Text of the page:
It’s a lovely spot to stop before you start on the next stretch of the walk on a wide farm track. This is now part of the Peddars Way Long Distance Trail.
The end of this track is the third place on the Pingo Trail that I wondered where I should go. I actually went wrong but it didn’t make any difference, thanks to my OS map. Just before you reach a tarmac road, you should take a left along wooded tracks and then bear right along another track which will bring you to the disused railway. I didn’t take this left turn, but carried on and turned left a bit further along – it made no difference at all, as, with a bit of common sense, I still ended up in the same place.
I really enjoyed this next section of the walk. You meander through Cranberry Rough where on either side you’re surrounded by water and wetland, dykes and pools. It’s a fantastic sight full of water violets and trees in swamps. It would be quite fun to take a little boat and row your way around here!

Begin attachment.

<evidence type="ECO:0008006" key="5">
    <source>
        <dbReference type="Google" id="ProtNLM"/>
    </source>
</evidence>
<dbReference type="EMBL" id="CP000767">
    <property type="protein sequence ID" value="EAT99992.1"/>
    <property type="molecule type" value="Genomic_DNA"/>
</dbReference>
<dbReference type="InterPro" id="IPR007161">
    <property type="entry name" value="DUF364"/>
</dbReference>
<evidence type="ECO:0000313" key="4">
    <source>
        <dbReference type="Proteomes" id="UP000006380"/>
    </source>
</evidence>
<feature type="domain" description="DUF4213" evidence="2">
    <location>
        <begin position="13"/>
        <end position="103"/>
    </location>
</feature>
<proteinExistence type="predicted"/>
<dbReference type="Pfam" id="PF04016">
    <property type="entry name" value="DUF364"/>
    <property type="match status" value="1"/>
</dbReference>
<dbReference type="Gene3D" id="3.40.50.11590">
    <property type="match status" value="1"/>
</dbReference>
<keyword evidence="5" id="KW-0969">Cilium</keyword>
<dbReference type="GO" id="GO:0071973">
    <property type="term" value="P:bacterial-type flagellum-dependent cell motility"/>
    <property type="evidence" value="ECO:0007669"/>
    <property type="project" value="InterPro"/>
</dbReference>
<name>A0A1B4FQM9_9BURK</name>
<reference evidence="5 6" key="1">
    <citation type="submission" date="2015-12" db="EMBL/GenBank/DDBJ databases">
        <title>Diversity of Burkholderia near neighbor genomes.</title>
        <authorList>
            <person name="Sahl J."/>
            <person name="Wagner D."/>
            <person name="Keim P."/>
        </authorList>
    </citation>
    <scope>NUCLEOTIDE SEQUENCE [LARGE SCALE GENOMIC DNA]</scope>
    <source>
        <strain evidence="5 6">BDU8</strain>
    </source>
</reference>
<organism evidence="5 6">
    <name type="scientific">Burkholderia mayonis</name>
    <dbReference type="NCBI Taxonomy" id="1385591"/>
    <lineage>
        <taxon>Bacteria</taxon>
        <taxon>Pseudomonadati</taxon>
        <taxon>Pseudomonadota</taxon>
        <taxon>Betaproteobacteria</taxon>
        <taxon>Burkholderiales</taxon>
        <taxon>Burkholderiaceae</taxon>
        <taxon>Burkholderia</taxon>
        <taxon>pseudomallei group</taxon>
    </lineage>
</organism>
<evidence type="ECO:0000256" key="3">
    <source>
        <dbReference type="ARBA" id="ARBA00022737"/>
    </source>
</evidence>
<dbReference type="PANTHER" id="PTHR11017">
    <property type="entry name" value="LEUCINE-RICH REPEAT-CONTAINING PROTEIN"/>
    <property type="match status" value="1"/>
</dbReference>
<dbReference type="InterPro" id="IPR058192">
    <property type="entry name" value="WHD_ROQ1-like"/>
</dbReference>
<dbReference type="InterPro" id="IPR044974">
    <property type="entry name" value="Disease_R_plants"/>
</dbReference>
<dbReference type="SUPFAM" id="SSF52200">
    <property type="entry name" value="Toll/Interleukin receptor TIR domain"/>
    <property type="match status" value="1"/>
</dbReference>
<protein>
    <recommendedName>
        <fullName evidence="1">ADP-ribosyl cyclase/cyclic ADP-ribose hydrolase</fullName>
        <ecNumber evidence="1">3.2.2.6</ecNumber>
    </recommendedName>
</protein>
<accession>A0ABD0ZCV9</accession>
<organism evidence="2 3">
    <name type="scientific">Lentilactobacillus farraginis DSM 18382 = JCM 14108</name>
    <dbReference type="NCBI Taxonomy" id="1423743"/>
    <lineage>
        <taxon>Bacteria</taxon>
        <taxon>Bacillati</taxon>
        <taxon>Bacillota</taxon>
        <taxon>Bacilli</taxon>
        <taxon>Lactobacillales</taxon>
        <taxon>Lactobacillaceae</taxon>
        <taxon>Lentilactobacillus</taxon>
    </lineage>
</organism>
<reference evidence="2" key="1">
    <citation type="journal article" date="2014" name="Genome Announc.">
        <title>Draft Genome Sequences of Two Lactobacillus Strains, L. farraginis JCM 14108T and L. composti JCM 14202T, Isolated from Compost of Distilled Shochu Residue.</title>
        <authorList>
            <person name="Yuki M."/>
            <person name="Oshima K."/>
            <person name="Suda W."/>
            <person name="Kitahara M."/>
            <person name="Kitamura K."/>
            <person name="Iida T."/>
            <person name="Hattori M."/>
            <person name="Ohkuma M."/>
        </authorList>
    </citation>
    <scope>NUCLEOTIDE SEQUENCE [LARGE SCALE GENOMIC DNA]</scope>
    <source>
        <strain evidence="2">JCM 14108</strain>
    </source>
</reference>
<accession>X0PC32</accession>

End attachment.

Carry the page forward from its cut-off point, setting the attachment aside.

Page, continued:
This area is a Site of Special Scientific Interest because of the pollen and the plant remains in the peat which is below all this wetland. (West Runton beach is also an SSSI).
Once through Cranberry Rough, you then follow the straight disused Thetford to Swaffham railway track for a while, along open farmland, and this path eventually takes you all the way back to the car park.
It really is a fascinating walk with so much to see. I just remember thinking “water, water everywhere”! It’s quite a long walk, but I would highly recommend it. It took me about 2 ¾ hours, with a slightly niggly back, but it is definitely a walk I would do again.